We rode into Lionhead Ridge to pull the weather station for the season. There was a large natural avalanche that broke yesterday on Bald Peak it was bounded laterally by the terrain, so it only broke a couple of hundred feet across, but it appeared to be 4-6' deep and ran the full available vertical into the creek below. This avalanche was the key piece of information for the day and answered the question of whether or not the snowpack is continuing to produce deep slab avalanches with every storm, it is.
After dealing with the weather station, we rode around to Denny Creek and up under LH Ridge. We saw three more avalanches that broke at least a few feet deep and several storm slab avalanches that failed within the new and wind-drifted snow. No other observed avalanches were as large as the one on Bald Peak.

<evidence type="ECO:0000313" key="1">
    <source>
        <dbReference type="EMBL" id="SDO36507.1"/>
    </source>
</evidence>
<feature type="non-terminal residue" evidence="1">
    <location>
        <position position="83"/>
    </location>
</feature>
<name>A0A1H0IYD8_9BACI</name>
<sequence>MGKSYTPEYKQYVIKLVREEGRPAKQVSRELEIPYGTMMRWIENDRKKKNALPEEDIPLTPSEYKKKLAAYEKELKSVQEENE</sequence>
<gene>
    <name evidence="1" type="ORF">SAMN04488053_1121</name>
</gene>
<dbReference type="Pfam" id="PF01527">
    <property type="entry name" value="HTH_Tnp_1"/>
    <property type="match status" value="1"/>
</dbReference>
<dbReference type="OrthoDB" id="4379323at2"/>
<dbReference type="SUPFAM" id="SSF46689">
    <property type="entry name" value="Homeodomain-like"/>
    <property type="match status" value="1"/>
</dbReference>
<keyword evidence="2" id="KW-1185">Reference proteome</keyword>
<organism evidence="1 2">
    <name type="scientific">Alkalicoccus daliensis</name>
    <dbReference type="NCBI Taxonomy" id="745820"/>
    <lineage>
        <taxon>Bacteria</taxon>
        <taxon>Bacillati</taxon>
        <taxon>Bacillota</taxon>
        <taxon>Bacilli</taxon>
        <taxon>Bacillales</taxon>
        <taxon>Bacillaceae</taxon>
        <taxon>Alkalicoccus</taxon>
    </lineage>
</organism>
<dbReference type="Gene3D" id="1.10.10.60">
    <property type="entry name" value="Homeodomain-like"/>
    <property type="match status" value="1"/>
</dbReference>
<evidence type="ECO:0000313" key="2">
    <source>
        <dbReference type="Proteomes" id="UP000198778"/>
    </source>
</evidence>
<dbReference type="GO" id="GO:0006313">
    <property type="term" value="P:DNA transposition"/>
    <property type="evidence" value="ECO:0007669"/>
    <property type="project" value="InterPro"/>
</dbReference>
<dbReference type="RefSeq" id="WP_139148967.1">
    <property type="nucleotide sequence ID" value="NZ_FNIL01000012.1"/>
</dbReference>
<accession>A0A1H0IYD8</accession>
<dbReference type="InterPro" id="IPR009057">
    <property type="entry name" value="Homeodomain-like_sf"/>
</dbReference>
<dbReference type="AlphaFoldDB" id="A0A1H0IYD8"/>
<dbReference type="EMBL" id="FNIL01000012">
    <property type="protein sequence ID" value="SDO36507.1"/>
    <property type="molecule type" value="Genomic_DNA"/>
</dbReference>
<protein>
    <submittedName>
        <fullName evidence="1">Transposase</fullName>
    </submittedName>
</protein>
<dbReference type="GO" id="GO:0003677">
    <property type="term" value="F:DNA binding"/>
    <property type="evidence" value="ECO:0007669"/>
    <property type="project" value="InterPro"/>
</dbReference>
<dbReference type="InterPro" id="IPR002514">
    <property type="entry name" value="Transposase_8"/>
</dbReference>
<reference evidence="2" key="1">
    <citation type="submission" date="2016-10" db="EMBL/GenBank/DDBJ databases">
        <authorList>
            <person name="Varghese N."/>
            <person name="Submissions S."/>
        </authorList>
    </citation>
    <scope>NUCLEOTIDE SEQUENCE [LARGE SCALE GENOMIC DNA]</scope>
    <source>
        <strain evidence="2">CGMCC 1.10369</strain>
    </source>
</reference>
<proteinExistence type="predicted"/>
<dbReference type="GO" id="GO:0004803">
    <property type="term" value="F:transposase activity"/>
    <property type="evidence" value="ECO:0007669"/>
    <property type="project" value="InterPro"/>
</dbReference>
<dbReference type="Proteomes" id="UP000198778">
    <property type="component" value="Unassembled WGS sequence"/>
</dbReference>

We stayed in terrain less than 30 degrees steep, with minor exceptions on small slopes. We avoided all large, wind-loaded slopes and crossed below them cautiously. The snowpack maintains the characteristics of mid-winter, and deeply buried persistent weak layers remain a concern. Going forward, we will continue to assess the upper few feet of the snowpack for instability before considering any steep slopes. We will continue to manage the deep slab avalanche problem through avoidance (of avalanche terrain) and consequence minimization (by selecting non-wind-loaded slopes that are smaller and free of terrain traps).